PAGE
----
Coulton brought a no-nonsense attitude to problem solving and loved untying a tight knot. He was a devoted teacher and would await his tutorial students armed with a stack of slides for discussion, having carefully read their papers beforehand (not standard practice at Oxford where students were often asked to read their papers aloud). Tutorials with him often lasted much longer than the standard hour as he and his students together became immersed in the material. He could easily lose himself in problem-solving, sometimes also losing track of everything else around him. In one of the architecture seminars that he ran in the 1990s, he was presenting on the Arsenal of Philo, and in answering a question he got so caught up in measurements that when he suddenly looked up, he found everyone smiling at his enthusiasm and total absorption, which resulted in a somewhat sheepish grin. He was also imminently practical. Once, in tutorial, when giving me (Lancaster) advice on reorganizing a (precomputer, handwritten) paper, I gave the excuse that I had not had time to rewrite it before the tutorial. He responded by whipping out some scissors and cutting my paper into sections, reordering it, and then taping it back together saying “There, that’s better. Feel free to use scissors in the future.” Similarly, after presenting a tutorial essay on the topic of archaic Greek grave stelae, he told me (Smith) that my carefully crafted (American-style) essay demonstrated that I had spent insufficient time looking at the examples, and that I should spend the remainder of the term in the library looking at pictures and ignoring other people’s writings.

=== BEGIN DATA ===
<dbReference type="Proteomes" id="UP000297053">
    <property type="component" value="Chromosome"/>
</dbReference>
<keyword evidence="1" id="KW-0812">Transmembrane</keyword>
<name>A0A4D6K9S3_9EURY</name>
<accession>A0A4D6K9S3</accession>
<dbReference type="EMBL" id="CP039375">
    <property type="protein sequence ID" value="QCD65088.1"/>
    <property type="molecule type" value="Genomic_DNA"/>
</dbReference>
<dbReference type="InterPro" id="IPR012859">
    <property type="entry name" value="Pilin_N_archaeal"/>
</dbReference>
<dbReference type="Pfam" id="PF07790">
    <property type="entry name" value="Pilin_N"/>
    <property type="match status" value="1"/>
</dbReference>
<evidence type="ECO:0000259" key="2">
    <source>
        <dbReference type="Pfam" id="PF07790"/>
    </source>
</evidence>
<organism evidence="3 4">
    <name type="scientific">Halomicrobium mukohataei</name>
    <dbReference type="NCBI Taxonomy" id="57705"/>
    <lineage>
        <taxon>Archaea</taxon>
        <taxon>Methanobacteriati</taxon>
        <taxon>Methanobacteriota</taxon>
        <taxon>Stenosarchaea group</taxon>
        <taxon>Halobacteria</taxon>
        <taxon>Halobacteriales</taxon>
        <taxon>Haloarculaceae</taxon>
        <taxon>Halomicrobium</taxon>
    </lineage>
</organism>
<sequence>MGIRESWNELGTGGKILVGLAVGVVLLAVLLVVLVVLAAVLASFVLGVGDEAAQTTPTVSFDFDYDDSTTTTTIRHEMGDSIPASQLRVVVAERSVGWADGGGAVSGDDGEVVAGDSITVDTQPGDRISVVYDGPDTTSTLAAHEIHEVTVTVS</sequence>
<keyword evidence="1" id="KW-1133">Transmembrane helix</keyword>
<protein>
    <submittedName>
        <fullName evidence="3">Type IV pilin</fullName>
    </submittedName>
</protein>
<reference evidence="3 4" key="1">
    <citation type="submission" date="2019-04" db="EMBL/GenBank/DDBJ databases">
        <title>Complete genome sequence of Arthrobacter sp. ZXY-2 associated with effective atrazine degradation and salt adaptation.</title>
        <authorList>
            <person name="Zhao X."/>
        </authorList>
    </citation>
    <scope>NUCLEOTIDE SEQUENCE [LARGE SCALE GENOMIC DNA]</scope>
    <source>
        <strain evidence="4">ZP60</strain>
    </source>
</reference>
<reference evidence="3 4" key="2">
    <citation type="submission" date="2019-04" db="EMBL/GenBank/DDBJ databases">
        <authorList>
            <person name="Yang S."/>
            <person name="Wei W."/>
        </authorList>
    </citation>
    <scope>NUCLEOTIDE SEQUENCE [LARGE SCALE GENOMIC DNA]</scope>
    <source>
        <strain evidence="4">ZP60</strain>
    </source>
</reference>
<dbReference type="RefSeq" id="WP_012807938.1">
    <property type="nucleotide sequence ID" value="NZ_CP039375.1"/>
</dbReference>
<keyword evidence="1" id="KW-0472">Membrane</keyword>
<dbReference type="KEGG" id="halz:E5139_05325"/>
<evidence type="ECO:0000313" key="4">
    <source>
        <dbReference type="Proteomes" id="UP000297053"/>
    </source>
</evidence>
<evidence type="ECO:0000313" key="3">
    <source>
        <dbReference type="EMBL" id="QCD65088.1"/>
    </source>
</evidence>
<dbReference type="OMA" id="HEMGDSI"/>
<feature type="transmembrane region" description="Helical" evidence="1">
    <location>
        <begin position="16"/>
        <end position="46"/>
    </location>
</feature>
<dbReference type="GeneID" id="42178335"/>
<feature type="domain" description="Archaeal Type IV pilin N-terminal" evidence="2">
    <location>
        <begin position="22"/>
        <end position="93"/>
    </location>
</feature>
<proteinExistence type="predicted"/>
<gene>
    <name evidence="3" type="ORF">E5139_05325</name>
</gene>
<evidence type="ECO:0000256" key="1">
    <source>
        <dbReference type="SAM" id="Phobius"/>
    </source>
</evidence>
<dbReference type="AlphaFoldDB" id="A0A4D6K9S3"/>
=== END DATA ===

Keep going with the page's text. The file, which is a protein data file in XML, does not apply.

His down-to-earth attitude was exemplified also in his reaction to a teaching experience he had at Cambridge when he took over for Anthony Snodgrass for one term. The two Oxbridge universities had notoriously different approaches to archaeology, with Oxford tending to lean more toward the positivistic end of the spectrum and Cambridge toward the more theoretical. When asked about the difference between his Oxford and Cambridge students, he replied that when he taught about fortifications at Oxford, the students asked him about military strategies, whereas at Cambridge they asked him about the symbolic meaning of the walls. He was quite accepting of both approaches, but clearly Oxford had become home territory. As with great teachers, he always asked the right questions regardless of the subject matter or approach. He would play devil’s advocate and push his students to question and to reflect more deeply about their work. To quote R.R.R. Smith, “As a teacher and supervisor, Jim was direct and interrogative. He liked to hear the facts of the case in hand but also what might be their explanation. For both ideas and facts, the favoured treatment was a radical Socratic scepticism.”3
Coulton’s research was two-pronged. He was an active participant in fieldwork and contributed enormously to the understanding of built structures both through his interpretations and readings of the remains and through his architectural drawings. He was also engaged in the broader issue of the creation process of Greek architecture. His book Greek Architects at Work: Problems of Structure and Design, published in 1977 (reprinted in 1988) has been a mainstay of those entering the study of ancient Greek architecture in particular, but its influence goes beyond its subject matter. His approach in the book was quite new and innovative at the time. He looked at architecture from the point of view of the architect, asking himself about process and how different phases in the creation of architecture were accomplished. That his approach was original and groundbreaking is clear from the reception it received from some of the old guard, such as Robert Scranton, James McCready, and his own supervisor at Cambridge. All commended him for the innovative attempt but expressed some skepticism. Nevertheless, the book is still in print more than 40 years later, and its accessible prose and clear illustrations have inspired generations of young scholars to think beyond the purely visible and mine a variety of types of sources to ask new questions. This is not to say that he neglected the evidence from the building itself: he had a keen eye for details and that was the strength of his work.